When the topic of suicide is in the news, sensationalized media increases risk to many people already vulnerable to suicide. The language used to report tragedies and trends can make all the difference. Consciously choosing safe messaging reduces the suicide exposure effect. Here's how and why.
For much of 2020, news media speculated about a potential "epidemic" of skyrocketing suicide rates as a result of the stressors and social strains related to the pandemic. For those of us in the work of suicide prevention, we urged for more conservative coverage. Why? Because we know that sensationalized media coverage around the topic of suicide runs the risk of developing what we call a cultural script.
Some journalists—unknowingly or intentionally—report in ways that, research has shown, increases suicide risk. Many elements of their reporting—romanticizing, glamorizing, gratuitously detailing the means of death, or depicting the death scene—are considered unsafe reporting practices and have been shown to contribute to an uptick in suicide attempts and deaths in the days and weeks following a celebrity's suicide. Some media outlets do outstanding work reporting these newsworthy events with sensitivity. They follow practices that can help people find hope and link to life-saving resources like the National Suicide Prevention Lifeline.
Decades of research summarized in the Suicide Prevention Resource Center safe messaging reference guide encourage those giving public communications about suicide to follow these suggestions. 1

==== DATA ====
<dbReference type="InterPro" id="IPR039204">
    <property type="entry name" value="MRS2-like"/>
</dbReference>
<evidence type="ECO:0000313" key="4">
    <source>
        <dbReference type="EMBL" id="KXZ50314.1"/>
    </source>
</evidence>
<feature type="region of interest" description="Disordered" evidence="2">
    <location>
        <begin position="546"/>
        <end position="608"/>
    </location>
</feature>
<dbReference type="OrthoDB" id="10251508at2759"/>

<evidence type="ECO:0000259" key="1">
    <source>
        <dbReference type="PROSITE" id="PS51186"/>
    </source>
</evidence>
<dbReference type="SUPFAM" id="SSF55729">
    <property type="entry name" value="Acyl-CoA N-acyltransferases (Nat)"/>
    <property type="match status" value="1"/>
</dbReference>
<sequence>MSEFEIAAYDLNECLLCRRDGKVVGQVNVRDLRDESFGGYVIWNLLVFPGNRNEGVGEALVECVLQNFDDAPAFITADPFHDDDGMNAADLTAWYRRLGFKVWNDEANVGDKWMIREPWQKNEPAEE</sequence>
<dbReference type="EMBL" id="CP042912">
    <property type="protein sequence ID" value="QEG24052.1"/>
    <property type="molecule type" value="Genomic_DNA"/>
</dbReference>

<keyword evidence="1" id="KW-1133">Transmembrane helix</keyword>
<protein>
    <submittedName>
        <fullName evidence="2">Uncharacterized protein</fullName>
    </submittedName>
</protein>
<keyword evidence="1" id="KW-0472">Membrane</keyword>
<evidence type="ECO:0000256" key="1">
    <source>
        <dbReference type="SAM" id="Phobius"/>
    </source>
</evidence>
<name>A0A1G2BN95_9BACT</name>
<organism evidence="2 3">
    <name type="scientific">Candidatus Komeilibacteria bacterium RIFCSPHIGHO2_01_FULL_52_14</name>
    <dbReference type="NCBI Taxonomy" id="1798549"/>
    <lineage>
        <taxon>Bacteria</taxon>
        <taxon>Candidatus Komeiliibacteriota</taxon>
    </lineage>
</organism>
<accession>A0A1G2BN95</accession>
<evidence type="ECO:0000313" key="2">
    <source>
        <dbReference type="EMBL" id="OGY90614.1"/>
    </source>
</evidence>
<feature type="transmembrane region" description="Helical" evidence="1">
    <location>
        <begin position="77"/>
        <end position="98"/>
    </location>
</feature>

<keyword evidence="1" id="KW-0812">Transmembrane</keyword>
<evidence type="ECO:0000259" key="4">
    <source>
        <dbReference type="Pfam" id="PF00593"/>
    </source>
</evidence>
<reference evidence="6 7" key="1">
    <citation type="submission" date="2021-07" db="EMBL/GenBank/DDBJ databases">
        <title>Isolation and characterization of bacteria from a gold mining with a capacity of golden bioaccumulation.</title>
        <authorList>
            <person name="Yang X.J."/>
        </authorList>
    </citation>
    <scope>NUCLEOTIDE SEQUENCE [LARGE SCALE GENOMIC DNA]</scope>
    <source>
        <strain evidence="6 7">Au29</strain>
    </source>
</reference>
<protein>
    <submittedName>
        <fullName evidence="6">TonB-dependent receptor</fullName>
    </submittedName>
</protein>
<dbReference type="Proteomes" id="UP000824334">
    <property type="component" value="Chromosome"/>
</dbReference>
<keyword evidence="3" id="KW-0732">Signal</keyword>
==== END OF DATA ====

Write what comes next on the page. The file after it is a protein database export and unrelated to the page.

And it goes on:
|Instead of this
|Died of suicide
|Person living with suicidal thoughts or behavior
|Suicide ideator or attempter
|(Describe the behavior)
|Manipulative, cry for help, or suicidal gesture
|Dealing with suicidal crisis
Language matters when discussing issues of suicide. Language reflects our attitudes and influences our attitudes and the attitudes of others. Words have power; words matter. The language we choose is an indicator of social injustice and has the power to shape our ideas and feelings in very insidious ways.
For example, the phrase "committed suicide" is frowned on because it harks back to an era when suicide was considered a sin or a crime. Think about the times when we use the word "commit": "commit adultery" or "commit murder." Similarly, "successful suicide" or "unsuccessful attempt" are considered poor choices because they connote an achievement or something positive even though they result in tragic outcomes.
Likewise, using "suicide" as a noun to describe a person ("the suicide was wheeled into the morgue") is considered dehumanizing and reductionist. When we identify a person solely by their mental illness ("They are bipolar."), we diminish that individual's wholeness. We wouldn't say, "They were a heart attack." Instead, we need to define a person by their life, not the manner of death, and say, "They were a person who died of suicide. They also loved to play golf, brew beer, and climb mountains." Or: "They are a teacher, writer, and animal lover who lives with a bipolar condition." So, let's put people first and focus on their resilience. Instead of "suicide attempter," we can say, "They are a person who has lived through a suicide attempt."